Scotland's 'holiday bookshop' due to be replicated in China

A 'holiday bookshop' in a Scottish town which gives holidaymakers the chance to run the shop for a two week stint is booked solid until 2020 and has sparked plans for a copycat version in China.

Wigtown has had official 'book town' status since 1998.
Wigtown has had official 'book town' status since 1998.

The Open Book in Wigtown in Dumfries and Galloway, was launched by American Jessica Fox two years ago and is marketed through AirBnB.

Now a Chinese company has contacted her in a bid to launch its own version in Asia.

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Paying guests have the chance to live in a flat above the shop and run the bookshop themselves for two week stints, which has proved popular with guests around the world.

Ms Fox was working as a storyteller for space agency NASA in California nine years ago when she had a dream “to work in a Scottish bookshop by the sea”.

She subsequently bought the Open Book - then The Bookshop owned by owned by Shaun Bythell - and later began to rent it out to those looking for a working holiday for £36 a night.

She said: “It sounds like a romantic comedy, but I kept dreaming of working in a bookshop by the sea. I could see it as clear as day – right down to the rain outside.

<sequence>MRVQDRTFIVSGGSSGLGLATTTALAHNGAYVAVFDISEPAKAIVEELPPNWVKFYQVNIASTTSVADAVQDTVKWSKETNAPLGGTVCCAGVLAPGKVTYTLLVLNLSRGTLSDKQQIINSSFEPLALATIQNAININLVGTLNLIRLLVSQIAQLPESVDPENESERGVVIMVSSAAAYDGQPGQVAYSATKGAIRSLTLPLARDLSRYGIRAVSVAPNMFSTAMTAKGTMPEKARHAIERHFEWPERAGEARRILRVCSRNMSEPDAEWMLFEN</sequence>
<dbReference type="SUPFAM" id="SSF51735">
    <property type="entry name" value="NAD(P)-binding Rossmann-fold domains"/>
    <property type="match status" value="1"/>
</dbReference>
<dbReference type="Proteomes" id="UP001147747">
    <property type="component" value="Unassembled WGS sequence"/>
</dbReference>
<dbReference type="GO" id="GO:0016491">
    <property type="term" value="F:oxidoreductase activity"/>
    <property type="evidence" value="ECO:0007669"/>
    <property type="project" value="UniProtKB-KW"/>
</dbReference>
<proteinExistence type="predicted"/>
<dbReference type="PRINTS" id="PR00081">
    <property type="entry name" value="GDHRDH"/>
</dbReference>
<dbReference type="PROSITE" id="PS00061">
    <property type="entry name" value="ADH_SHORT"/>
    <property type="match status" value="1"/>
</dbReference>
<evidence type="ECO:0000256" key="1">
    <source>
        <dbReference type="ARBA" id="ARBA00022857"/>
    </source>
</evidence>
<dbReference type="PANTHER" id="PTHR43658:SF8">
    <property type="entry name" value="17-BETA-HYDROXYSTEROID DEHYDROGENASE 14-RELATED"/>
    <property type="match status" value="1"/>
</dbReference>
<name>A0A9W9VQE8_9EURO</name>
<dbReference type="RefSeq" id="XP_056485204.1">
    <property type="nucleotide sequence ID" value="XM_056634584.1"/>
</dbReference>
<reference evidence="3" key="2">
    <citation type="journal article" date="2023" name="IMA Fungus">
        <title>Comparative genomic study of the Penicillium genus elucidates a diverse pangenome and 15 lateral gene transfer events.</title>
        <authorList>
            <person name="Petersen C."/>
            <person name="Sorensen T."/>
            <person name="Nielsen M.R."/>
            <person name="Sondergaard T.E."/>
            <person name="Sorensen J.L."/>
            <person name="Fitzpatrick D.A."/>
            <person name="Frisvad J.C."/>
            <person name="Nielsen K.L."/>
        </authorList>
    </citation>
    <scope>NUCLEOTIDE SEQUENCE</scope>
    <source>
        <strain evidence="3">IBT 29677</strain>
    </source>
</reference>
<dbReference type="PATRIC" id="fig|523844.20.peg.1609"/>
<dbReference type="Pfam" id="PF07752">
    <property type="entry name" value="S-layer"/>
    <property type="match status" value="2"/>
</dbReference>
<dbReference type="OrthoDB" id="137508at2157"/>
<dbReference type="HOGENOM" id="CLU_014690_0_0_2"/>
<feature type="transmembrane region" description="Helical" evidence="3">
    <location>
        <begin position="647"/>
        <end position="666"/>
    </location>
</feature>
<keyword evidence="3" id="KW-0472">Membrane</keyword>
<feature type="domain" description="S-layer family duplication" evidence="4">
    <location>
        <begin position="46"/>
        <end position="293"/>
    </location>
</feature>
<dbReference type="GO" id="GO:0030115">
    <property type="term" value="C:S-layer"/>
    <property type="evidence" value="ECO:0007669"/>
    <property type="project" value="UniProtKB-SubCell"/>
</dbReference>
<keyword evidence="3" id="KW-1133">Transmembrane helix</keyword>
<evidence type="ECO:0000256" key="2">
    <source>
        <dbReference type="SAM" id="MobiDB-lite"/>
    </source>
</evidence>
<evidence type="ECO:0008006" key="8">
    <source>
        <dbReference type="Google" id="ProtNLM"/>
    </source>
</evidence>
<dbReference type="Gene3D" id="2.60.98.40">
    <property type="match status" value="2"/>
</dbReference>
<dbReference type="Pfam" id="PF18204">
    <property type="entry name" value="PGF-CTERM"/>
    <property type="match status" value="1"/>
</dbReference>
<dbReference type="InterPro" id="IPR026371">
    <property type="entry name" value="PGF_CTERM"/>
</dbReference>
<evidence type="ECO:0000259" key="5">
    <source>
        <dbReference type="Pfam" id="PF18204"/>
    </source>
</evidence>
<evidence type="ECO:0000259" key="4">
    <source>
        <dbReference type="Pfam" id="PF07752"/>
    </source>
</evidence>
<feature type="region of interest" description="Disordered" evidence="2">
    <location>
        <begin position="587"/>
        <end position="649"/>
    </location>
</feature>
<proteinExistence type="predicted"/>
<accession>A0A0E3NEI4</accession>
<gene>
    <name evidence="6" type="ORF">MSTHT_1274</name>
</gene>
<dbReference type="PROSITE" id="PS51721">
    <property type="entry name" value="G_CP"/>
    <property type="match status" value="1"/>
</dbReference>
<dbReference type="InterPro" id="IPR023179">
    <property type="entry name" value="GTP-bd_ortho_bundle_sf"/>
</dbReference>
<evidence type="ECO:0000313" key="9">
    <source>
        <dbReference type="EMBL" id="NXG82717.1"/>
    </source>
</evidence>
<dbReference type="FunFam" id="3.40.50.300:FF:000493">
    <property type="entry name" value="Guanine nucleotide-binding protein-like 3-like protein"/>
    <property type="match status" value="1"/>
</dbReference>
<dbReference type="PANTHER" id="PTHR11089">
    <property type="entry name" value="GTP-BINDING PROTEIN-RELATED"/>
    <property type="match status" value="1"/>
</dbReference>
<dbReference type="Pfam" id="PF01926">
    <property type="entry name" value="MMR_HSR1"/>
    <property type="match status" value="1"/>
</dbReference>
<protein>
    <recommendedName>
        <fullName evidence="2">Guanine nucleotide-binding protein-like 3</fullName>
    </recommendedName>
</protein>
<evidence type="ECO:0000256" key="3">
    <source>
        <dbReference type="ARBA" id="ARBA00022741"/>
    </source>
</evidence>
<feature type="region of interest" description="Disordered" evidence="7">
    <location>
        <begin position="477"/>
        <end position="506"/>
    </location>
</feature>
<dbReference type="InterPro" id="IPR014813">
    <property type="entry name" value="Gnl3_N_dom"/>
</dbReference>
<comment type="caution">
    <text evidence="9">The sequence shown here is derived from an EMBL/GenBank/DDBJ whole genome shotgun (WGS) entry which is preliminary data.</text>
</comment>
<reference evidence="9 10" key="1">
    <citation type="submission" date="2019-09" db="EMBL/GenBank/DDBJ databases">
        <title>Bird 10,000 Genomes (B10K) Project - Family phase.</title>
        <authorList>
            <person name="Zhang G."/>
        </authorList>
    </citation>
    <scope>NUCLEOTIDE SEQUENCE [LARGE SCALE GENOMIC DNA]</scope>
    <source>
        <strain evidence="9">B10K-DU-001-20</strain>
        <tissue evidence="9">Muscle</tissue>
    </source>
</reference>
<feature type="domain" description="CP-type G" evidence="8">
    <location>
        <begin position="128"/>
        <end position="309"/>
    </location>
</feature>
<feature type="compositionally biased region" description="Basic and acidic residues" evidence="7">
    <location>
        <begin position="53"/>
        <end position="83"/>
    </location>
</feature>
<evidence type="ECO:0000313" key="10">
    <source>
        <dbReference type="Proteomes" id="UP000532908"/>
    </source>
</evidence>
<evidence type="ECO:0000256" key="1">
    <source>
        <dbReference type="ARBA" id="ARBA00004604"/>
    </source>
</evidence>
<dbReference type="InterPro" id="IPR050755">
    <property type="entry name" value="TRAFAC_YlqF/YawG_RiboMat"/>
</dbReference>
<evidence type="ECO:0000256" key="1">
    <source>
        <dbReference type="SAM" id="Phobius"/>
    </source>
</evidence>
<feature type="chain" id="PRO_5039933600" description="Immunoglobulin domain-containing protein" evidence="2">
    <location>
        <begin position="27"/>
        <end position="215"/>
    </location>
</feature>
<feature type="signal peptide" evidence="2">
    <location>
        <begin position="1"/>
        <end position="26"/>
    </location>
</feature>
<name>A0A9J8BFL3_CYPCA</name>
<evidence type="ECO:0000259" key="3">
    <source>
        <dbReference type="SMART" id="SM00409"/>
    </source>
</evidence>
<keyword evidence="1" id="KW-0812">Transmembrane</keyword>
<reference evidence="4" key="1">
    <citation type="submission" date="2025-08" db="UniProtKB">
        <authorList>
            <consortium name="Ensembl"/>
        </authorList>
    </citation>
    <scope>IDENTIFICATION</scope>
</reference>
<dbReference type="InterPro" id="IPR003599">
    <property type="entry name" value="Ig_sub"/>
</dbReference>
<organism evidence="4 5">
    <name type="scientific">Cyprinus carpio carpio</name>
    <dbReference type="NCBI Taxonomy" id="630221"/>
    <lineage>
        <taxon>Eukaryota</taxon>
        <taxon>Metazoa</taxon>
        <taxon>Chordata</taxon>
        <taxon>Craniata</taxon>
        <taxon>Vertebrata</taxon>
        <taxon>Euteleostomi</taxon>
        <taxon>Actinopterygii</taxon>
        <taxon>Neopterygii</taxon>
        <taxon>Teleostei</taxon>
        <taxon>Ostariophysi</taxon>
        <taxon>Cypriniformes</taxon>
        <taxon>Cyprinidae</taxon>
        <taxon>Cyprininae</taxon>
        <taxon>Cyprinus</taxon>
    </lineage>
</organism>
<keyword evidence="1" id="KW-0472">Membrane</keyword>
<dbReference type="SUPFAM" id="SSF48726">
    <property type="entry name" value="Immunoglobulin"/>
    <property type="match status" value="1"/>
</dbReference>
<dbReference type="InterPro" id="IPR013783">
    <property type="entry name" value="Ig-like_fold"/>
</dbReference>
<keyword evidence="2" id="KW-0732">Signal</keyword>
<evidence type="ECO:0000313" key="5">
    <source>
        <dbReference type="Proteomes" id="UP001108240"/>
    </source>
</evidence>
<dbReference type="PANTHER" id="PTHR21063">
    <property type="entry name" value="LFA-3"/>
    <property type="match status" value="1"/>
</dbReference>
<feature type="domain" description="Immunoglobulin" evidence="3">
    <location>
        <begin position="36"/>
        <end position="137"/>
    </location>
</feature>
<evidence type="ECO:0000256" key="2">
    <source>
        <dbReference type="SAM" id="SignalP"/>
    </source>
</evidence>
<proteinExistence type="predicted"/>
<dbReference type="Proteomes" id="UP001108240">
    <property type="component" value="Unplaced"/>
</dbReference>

“Wigtown is an amazing, unique place. It has a population of only 900 but it has 16 bookshops and they welcome people from around the world with open arms. I thought, ‘I’m sure I’m not the only crazy American out there who’d love to run a bookshop’ and that’s how The Open Book was born. People book through Airbnb and we’ve been overwhelmed by its success.”

A laptop and WiFi are provided for guests, as well as bicycles for those looking to explore the local countryside while the shop is quiet.

Ms Fox is to speak at InnovateLiterature, part of the Wigtown Book Festival, now Scotland’s second-biggest literary event, to tell the story of her shop. The festival was first held in Wigtown – which has a population of less than 1,000 – in 1999, the year after it was officially ­recognised as a book town, and following a campaign to secure the designation, which was largely based on the model of Hay-on-Wye, in Wales.